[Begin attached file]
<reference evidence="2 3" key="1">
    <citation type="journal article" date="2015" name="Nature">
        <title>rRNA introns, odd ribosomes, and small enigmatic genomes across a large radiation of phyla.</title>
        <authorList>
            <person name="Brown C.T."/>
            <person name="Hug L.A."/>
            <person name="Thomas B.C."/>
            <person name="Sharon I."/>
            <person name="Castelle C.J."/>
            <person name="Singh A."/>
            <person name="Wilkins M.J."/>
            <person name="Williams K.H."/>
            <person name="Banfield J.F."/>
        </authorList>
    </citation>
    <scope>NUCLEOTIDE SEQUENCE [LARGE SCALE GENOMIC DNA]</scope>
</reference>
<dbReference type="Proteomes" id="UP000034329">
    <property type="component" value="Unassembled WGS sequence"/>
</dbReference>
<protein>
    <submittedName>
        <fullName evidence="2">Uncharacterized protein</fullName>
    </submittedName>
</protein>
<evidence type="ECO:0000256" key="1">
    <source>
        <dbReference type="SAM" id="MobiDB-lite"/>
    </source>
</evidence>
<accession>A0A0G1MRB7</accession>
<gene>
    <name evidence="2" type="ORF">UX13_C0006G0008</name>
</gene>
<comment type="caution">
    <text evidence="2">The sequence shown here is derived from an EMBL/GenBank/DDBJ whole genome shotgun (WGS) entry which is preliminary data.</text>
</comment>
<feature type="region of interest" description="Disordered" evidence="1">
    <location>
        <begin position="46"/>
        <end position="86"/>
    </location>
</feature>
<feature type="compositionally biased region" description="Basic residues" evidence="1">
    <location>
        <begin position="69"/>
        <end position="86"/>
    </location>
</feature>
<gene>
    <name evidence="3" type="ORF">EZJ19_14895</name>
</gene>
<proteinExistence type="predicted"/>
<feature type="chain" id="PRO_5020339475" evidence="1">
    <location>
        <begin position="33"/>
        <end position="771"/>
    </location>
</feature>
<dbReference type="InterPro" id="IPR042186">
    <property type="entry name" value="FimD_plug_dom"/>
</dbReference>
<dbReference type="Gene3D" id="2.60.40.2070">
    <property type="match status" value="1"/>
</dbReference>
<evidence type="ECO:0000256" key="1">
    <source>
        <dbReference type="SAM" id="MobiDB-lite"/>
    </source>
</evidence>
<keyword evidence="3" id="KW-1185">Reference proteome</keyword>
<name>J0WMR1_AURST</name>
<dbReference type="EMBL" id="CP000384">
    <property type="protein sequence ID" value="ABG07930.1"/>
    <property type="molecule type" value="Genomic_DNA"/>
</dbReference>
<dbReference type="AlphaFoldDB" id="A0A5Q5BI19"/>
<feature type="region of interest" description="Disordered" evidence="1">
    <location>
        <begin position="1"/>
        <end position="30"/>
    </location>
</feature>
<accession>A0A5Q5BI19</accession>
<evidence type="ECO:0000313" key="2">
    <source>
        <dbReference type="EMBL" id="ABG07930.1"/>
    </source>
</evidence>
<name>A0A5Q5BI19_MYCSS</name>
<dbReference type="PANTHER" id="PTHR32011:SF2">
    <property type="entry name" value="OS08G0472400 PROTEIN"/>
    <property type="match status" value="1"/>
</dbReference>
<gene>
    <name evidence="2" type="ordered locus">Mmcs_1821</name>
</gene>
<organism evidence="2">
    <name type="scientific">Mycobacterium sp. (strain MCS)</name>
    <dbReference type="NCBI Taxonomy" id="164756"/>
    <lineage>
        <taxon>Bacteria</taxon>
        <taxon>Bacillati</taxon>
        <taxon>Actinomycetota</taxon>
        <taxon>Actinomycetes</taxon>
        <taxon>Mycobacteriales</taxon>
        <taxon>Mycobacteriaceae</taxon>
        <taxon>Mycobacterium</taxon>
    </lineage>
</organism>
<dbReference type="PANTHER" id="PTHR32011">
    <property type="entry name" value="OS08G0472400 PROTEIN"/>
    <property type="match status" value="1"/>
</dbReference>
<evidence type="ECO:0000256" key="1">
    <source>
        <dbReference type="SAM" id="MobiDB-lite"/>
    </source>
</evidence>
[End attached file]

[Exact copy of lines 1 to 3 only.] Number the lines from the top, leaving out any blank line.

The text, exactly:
<reference evidence="2 3" key="1">
    <citation type="journal article" date="2015" name="Nature">
        <title>rRNA introns, odd ribosomes, and small enigmatic genomes across a large radiation of phyla.</title>